The frontend frameworks ecosystem is booming so much that finding the right one for your online business/store has become challenging (at best). We’d love to help. This post is all about that.
A regular, monthly influx of revenue from faithful customers? Who wouldn’t want to get in on that?! But how do you know if a subscription model is a right approach for your business?
Is there anything better than Google Analytics? Are there any Google Analytics alternatives you might wanna move to?
APIs and microservices. What are they? How do you use them, and what is the difference between them?
But let’s start from the beginning.
Developing web applications has never been easier and more enjoyable. The open-source communities are building more and more tools that enable us, developers, to become more efficient and improve the overall developer experience (DX). Now the question becomes: which are the essential web development tools to pick in 2022?
Omnichannel commerce is all about meeting your customers where they feel comfortable shopping - and with just the right information.
It was 2006 and eCommerce was the wild west. You don't need much of a history lesson to remember how Shopify entered the market.
The static website hosting landscape has changed significantly in the past few years and is only getting better.
Why does only B2C eCommerce tech have all the shiny toys? Well, this is about to change.
Subscription ecommerce business models have seen fantastic growth in recent years. With Crystallize being at the forefront of it, now is the time to dive into the ins and outs of starting, running, and scaling an eCommerce subscription business.
A different, heavily opinionated look at the future of eCommerce. Let’s talk about the eCommerce trends like owned channels, community building, sustainability, App commerce, and B2B commerce that I think will dominate 2022.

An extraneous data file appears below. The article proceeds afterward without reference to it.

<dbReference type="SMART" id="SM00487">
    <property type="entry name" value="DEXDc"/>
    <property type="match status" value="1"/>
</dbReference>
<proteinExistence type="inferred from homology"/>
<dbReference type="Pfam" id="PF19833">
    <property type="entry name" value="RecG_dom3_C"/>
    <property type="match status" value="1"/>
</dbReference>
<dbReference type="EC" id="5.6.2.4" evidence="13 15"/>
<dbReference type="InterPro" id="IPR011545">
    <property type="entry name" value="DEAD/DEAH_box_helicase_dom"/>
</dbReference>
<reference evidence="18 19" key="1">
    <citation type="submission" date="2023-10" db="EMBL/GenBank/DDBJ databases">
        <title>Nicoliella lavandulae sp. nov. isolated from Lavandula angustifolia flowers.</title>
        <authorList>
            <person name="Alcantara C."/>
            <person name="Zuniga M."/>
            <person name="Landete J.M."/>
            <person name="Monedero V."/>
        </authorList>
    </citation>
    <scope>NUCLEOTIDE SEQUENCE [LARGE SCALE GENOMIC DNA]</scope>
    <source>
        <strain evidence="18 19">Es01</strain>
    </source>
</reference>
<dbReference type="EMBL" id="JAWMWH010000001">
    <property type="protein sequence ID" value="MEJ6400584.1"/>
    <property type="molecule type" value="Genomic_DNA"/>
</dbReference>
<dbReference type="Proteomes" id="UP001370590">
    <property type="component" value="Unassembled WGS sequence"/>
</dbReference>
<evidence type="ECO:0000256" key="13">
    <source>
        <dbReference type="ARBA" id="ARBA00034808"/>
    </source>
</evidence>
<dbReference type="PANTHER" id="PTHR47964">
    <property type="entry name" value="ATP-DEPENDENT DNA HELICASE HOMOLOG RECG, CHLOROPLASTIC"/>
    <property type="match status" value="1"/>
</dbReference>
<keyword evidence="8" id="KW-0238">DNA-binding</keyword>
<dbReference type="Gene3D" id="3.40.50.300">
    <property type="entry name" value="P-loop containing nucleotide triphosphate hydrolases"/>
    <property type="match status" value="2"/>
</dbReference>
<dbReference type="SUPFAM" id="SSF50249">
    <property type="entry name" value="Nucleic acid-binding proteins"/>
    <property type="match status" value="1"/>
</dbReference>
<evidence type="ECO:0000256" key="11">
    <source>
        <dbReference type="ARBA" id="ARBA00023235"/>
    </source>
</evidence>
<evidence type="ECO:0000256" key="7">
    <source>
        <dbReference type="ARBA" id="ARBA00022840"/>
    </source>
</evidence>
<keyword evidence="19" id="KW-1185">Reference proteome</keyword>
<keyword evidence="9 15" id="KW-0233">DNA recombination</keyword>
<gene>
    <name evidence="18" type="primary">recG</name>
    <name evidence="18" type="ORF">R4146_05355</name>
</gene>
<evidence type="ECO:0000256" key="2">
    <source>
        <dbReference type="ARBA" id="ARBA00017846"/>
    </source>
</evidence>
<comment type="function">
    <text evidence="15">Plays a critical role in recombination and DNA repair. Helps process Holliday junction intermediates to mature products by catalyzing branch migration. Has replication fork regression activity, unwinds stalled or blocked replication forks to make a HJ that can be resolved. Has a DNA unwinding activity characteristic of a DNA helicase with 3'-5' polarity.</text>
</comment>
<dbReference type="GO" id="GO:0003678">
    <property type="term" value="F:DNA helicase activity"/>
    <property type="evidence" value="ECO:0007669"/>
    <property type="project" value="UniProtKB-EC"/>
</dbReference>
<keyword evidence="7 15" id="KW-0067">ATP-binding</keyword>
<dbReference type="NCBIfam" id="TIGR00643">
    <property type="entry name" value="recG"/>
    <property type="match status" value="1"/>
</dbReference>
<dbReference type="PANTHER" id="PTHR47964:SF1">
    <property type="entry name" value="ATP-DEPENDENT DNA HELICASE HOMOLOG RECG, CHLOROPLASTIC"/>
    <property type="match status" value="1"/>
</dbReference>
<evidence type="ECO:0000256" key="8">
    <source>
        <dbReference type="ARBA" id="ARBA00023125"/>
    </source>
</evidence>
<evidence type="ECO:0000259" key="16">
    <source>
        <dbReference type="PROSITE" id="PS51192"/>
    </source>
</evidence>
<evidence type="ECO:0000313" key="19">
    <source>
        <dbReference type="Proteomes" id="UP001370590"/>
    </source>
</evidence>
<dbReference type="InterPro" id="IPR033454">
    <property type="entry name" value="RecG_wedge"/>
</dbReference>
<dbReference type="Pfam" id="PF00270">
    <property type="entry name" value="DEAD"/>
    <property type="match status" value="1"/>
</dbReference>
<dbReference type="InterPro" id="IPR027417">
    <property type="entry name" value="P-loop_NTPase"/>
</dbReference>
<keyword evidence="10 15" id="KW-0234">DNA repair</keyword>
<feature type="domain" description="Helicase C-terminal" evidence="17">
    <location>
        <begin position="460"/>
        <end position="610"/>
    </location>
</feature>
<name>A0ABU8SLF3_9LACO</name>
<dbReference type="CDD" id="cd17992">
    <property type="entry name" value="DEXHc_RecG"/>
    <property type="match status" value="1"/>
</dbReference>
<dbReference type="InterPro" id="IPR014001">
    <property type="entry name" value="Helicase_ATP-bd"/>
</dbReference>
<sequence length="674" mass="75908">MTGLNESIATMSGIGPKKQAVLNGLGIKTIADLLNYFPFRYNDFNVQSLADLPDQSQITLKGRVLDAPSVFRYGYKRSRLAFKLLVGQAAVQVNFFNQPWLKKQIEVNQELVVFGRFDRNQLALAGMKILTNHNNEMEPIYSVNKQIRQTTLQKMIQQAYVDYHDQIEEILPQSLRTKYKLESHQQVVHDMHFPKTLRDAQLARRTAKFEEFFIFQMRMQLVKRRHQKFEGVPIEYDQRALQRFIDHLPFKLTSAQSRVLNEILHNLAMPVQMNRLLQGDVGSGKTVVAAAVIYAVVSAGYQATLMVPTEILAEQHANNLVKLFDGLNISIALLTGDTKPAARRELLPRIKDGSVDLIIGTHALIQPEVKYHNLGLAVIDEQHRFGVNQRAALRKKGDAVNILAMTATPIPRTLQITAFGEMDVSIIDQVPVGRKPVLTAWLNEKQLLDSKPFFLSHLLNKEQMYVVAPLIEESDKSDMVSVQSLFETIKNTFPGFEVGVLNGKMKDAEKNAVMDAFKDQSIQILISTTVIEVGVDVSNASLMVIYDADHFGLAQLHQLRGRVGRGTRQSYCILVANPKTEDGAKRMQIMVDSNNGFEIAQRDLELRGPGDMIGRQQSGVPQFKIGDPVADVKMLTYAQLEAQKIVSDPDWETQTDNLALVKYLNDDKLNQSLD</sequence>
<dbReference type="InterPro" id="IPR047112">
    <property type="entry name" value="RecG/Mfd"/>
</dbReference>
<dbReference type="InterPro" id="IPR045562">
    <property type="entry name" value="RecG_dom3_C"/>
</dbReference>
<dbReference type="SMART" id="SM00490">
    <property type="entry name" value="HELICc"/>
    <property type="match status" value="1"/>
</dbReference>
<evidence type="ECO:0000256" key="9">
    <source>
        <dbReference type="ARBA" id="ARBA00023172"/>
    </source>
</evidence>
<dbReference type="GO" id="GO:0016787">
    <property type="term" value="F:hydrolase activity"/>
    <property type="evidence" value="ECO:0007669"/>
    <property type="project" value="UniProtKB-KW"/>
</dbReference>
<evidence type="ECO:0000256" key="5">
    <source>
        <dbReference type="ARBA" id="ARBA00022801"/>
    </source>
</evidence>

React and static site generators (SSGs) built on top of it are gaining a lot of traction with frontend developers worldwide in the last couple of years. A ton of reasons for that.
We've talked lengths about site speed and performance affecting your search engine ranking and organic traffic but did you know site speed affects Adwords pricing and ranking as well?
Remember the unicorn designer? The designer also knows how to build that markup with HTML and CSS - or even in React. Well, the times have changed. Google launched the core web vitals for measuring site speed and the bar is raised. It is now significantly harder to get a 90+ score in PageSpeed Insights for mobile than just a few weeks ago. Site speed affects Adwords pricing as well as SEO ranking. As a result, the designers of today have to take into account site speed as part of the design process.
Site speed matters we know that. But how does speed affect your SEO efforts and, ultimately, ranking? To figure that out we did a Monstera Obliqua identification and care keyword test project.
Creating a seamless and engaging on-site customer experience is the ultimate goal for everyone running an online store. Besides your product/service, your store performance and product videos ensure you get the much-needed attention.
It makes no sense, but it is true. The reason for waiting in line is that many online stores are running on outdated technologies that simply do not scale, like Elkjøp in Norway or Jeffree Star.
How fast and well your website can handle serious amounts of simultaneous order placements can make or break businesses. It depends on your chosen ecommerce platform, of course. So we tested ours.
Frontend performance really matters for user experience, conversion, and of course good old SEO. To build fast websites you need to have the performance metrics and KPIs defined.
In simplest possible terms, a headless CMS is a backend content management system (CMS) that exists independently of the frontend or the presentation layer.
Today PIM is a whole lot more than a single source of truth for your product information. It is a stepping stone for modern eCommerce businesses.